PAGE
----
The Oversight Committee for Proper Reporting was founded in December 2014 in the Editorial Bureau of The Yomiuri Shimbun, with a mind to making the paper a more accurate and trustworthy news source. The committee is composed of a number of veteran reporters who check the accuracy of important articles, such as investigative reports and scoops, from a third-party perspective before they are published. They inspect in detail the information gathered by on-the-ground reporters and supervising desks, in order to confirm the validity and sufficiency of the data that provides the backbone of the reports. Such initiatives are rarely seen in the world of Japanese newspapers.
The Oversight Committee for Proper Reporting was also at work behind the scenes providing painstaking fact-checking for The Yomiuri Shimbun's prizewinning November 2014 scoop article headlined "8 dead at Gunma University Hospital after laparoscopic surgery," which was honored by the Japan Newspaper Publishers and Editors Association in 2015.
The Ombudsmen Committee
The Ombudsmen Committee is an organization independent from the Editorial Bureau. It has the functions of advising the bureau on news coverage and editing in order to enhance the quality of The Yomiuri Shimbun. The committee is comprised primarily of journalists well experienced in news coverage and/or editing. While a day's newspaper is in production, articles and headlines are checked by the committee, and necessary advice is given to the Editorial Bureau, to make stories clearer and easier for readers to understand. Once the newspaper has been published, the committee reevaluates the entire product from different perspectives. "Is each story treated in line with its news value?" "Do articles provide the type of information our readers would want?" These are examples of the committee's analysis. The committee shares with the Editorial Bureau the essentials of reporting and editing that can be useful in the future. In addition, members of the committee who oversee the use of words give practical advice to the Editorial Bureau to make sure that accurate language is applied.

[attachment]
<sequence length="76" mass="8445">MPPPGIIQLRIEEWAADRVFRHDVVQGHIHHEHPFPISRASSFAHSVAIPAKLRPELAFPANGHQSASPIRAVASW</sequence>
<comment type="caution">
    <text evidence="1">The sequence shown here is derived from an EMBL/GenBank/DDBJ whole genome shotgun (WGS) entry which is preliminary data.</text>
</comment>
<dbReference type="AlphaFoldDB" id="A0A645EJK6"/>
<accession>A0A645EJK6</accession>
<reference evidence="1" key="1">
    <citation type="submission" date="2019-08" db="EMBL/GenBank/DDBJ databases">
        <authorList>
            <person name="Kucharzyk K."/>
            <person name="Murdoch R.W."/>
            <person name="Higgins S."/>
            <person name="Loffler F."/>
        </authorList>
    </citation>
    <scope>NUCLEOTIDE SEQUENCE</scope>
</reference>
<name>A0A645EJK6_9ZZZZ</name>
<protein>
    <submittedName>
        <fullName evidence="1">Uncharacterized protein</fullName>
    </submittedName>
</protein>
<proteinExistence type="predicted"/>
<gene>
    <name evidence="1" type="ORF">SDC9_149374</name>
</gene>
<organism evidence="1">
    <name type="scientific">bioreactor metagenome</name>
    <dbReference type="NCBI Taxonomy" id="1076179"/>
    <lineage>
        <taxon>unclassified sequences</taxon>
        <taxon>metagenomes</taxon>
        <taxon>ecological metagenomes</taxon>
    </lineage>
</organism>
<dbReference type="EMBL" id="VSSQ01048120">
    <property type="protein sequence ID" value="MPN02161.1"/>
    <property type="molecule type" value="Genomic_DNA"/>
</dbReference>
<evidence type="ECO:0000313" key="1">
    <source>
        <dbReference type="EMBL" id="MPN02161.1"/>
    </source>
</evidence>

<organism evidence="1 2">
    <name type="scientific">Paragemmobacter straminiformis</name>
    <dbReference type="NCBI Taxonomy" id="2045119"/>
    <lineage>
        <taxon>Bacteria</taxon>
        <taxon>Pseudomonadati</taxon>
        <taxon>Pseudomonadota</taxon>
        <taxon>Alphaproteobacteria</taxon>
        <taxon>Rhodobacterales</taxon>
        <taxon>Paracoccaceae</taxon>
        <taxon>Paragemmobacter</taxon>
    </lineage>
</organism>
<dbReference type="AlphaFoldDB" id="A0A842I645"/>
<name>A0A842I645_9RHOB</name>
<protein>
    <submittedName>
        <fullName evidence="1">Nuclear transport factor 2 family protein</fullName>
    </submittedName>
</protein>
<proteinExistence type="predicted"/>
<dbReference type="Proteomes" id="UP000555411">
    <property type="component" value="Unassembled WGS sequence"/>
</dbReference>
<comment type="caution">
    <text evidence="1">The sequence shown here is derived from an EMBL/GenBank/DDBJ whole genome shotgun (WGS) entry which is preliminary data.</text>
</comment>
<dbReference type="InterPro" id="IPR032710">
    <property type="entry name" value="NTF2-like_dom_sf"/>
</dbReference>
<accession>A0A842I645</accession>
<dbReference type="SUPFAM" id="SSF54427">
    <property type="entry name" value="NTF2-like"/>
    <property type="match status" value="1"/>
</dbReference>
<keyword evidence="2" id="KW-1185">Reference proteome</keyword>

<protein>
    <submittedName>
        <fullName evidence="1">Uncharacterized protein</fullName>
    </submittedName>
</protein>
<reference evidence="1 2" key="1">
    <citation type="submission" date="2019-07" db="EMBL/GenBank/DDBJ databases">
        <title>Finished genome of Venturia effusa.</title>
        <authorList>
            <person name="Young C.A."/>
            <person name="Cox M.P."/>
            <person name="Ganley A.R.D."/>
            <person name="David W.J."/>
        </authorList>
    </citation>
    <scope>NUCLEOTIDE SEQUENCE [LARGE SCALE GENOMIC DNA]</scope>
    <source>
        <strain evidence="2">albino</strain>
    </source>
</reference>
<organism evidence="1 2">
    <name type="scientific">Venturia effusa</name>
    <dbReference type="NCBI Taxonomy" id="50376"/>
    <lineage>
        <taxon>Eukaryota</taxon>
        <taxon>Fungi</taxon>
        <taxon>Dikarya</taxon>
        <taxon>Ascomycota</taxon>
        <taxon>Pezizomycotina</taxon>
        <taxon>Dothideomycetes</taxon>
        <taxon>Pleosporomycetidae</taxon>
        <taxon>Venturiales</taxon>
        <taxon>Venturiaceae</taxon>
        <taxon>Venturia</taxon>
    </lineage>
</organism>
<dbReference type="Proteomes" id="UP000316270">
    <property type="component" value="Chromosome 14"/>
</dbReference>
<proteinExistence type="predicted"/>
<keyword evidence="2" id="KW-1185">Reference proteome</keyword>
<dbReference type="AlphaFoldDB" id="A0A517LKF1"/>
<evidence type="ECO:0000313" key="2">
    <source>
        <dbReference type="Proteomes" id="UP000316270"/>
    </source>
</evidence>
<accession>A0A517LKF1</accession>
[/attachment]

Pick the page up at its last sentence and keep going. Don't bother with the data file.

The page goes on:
Panels for the Discussion of Reporting and Newspapers
The Ombudsmen Committee holds panel discussions to listen to the opinions of external experts. In these discussions, we ask for opinions and proposals on our reporting from three advisers nominated by the paper's own Ombudsmen Committee. Six retired Yomiuri Shimbun reporters also take part to voice their opinions.
The panels, held twice a year since April 2008, have so far discussed such timely topics as earthquake disasters, education and Islamic extremist terrorism. The Yomiuri Shimbun's leading minds and top editors participate to ensure these discussions enhance the accuracy and trustworthiness of The Yomiuri Shimbun's information. The contents of the panel meetings are featured each time in a morning edition of the paper.
The Yomiuri Shimbun set up a readers' center in April 2005. Since then, we have been dedicated to gathering the opinions of our readers regarding our daily publications. The center has a staff of 40 who deal with questions, opinions and offers of information from the public all year round. At the time of its founding, The Yomiuri Shimbun was the only national newspaper that had an organization of its kind.
The center speedily transmits valuable tips and important messages and requests to the appropriate departments within the company.